Viruses remain a significant cause of human disease and death, most notably illustrated through the current Covid-19 pandemic. Control of virus infection continues to pose a significant global health challenge to the human population. Viruses can spread through multiple routes, including via environmental and surface contamination where viruses can remain infectious for days. Methods to inactivate viruses on such surfaces may help mitigate infection. Now, Stephen Bell and colleagues presented evidence identifying a novel ‘virucidal’ product in Rosin soap, which is produced from Tall oil from coniferous trees. They showed that Rosin soap was able to rapidly and potently inactivate influenza virus and other enveloped viruses like SARS-CoV-2. Their study recently appeared in BioRxiv.
To determine whether Rosin Soap Powder could reduce the infectivity of influenza virus (IAV WSN strain), they performed an experiment, in which they incubated influenza virus stocks with rosin acid (2.5% w/v) at 37°C for 5-30 minutes and measured residual infectivity. This experiment revealed that the incubation of IAV with Rosin Soap Powder gave at least a ten-thousand-fold reduction in infectivity.
Next, they hypothesized that, the Rosin soap can also inhibit other viruses. So, they investigated the virucidal activity of Rosin soap against enveloped viruses like IAV strain (H3N2, Udom), RSV, SARS-CoV-2 and non-enveloped encephalomyocarditis virus (EMCV). They carried out same protocol as they used for IAV and measured residual viral activity using specific-specific means. Conditions for these experiments were room temperature for 5 minutes. They found that, all enveloped viruses were inhibited by Rosin soap, demonstrating that the activity of rosin soap is not limited to IAV or WSN. However, this soap cant able to inhibit the non-enveloped EMCV. The susceptibility of enveloped viruses to Rosin acids (and not the non-enveloped virus) suggested that the viral lipid membrane is a major target of inactivation.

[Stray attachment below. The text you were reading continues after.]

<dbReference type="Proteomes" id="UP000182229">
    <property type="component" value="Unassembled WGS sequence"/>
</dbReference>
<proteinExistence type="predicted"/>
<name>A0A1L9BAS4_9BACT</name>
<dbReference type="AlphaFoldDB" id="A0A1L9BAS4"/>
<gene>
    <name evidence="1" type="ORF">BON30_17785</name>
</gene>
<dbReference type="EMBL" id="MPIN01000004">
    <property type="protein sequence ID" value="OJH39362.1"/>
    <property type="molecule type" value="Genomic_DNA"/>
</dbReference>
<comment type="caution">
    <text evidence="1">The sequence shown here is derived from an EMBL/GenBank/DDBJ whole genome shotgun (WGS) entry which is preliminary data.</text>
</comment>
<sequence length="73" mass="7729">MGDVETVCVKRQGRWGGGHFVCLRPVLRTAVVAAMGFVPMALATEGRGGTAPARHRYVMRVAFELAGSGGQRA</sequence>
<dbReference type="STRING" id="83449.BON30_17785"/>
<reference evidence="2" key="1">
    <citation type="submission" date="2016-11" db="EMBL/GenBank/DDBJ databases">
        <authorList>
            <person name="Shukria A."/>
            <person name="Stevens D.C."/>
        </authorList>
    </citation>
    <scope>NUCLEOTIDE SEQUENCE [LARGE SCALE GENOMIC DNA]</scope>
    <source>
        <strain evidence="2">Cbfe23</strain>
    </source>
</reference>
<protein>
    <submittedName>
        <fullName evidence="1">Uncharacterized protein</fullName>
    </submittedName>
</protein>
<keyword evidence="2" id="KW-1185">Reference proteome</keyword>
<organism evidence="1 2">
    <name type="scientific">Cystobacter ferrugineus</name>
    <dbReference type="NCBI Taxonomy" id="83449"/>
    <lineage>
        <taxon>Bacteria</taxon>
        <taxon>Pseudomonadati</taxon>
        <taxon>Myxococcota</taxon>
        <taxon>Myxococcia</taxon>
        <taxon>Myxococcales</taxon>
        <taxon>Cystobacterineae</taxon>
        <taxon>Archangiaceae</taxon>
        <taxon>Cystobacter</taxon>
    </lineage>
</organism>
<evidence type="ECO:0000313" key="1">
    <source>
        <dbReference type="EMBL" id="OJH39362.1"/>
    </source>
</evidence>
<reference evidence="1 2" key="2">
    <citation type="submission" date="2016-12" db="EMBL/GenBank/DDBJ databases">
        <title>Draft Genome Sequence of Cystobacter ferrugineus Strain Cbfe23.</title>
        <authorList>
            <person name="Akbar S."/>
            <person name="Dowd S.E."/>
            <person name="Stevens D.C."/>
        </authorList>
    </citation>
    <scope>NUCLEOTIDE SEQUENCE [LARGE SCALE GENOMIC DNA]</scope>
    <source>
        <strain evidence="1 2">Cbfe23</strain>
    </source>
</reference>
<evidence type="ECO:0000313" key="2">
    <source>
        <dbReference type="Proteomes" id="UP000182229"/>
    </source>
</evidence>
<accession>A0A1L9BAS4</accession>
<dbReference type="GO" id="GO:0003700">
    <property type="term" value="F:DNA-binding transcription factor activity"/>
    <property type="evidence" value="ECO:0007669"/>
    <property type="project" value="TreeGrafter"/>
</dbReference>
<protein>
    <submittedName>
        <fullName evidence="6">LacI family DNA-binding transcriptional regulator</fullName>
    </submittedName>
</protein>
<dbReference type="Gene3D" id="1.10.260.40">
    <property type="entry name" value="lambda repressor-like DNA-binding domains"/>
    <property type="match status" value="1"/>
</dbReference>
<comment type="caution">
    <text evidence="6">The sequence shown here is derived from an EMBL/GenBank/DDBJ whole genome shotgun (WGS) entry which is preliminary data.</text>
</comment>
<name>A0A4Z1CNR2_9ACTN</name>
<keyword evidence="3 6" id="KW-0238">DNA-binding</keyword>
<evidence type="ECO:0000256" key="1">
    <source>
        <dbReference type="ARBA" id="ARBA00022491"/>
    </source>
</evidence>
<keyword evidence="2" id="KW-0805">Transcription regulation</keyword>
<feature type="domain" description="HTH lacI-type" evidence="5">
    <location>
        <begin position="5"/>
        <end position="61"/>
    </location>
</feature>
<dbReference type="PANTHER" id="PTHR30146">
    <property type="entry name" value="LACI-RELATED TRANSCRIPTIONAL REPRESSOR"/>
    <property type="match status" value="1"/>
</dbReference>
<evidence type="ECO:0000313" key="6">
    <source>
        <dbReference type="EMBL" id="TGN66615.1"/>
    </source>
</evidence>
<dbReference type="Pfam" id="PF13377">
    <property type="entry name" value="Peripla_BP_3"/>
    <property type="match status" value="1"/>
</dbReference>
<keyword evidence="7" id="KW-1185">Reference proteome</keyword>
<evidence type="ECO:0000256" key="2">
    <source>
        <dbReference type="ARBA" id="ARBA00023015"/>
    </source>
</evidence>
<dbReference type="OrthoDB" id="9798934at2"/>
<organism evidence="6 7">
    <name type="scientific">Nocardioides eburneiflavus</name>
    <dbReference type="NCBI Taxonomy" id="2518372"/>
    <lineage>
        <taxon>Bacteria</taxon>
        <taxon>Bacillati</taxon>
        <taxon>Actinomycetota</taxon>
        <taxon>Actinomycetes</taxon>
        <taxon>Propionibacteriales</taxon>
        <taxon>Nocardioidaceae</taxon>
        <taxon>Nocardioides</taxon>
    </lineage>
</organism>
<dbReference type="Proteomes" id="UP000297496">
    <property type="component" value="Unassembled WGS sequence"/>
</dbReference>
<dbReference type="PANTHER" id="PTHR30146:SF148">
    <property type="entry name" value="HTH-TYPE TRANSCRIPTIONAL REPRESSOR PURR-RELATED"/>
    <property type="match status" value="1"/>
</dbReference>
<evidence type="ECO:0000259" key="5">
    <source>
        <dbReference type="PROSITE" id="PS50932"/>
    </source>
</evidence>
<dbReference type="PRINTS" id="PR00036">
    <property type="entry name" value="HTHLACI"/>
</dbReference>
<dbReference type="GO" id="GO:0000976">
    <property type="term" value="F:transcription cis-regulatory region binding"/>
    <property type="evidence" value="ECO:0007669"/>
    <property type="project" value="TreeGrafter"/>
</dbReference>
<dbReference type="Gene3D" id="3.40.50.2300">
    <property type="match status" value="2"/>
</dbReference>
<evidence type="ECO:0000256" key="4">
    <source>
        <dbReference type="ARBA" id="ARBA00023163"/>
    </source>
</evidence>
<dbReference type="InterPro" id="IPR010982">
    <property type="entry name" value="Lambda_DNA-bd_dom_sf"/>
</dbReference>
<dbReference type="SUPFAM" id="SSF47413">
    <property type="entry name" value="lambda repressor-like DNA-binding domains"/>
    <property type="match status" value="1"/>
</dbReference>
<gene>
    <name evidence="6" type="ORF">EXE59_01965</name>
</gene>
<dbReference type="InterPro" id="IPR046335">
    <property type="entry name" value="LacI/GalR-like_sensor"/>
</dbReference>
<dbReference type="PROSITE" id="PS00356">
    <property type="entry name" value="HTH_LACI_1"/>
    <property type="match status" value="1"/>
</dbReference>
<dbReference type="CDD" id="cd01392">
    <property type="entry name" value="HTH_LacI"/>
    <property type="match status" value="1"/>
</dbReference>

Finally, in order to determine whether the virucidal activity of Rosin soap is dependent on concentration or not. They performed experiment with different concentration (2.5, 0.25 and 0.025%) together with varying incubation time (5, 15 and 30 mins) and incubation temperature (37°C). They demonstrated that the virucidal activity of Rosin soap was only dependent on concentration. Meaning, 2.5% concentration provide complete inhibition of viruses and reduction in concentration leads to reduction in inhibition of viruses.
Finally, they demonstrated that, in constrast to concentration, virucidal activity of this soap was completely independent of incubation time and temperature.
“This novel chemical inactivation method against enveloped viruses, could be of great use in preventing virus infections in certain settings.”— they concluded.
Reference: Stephen Bell, Derek J Fairley, Hannele Kettunen, Juhani Vuorenmaa, Juha Orte, Connor G G Bamford, John McGrath, “Rosin Soap Exhibits Virucidal Activity”, bioRxiv 2021.07.19.452918; doi: https://doi.org/10.1101/2021.07.19.452918
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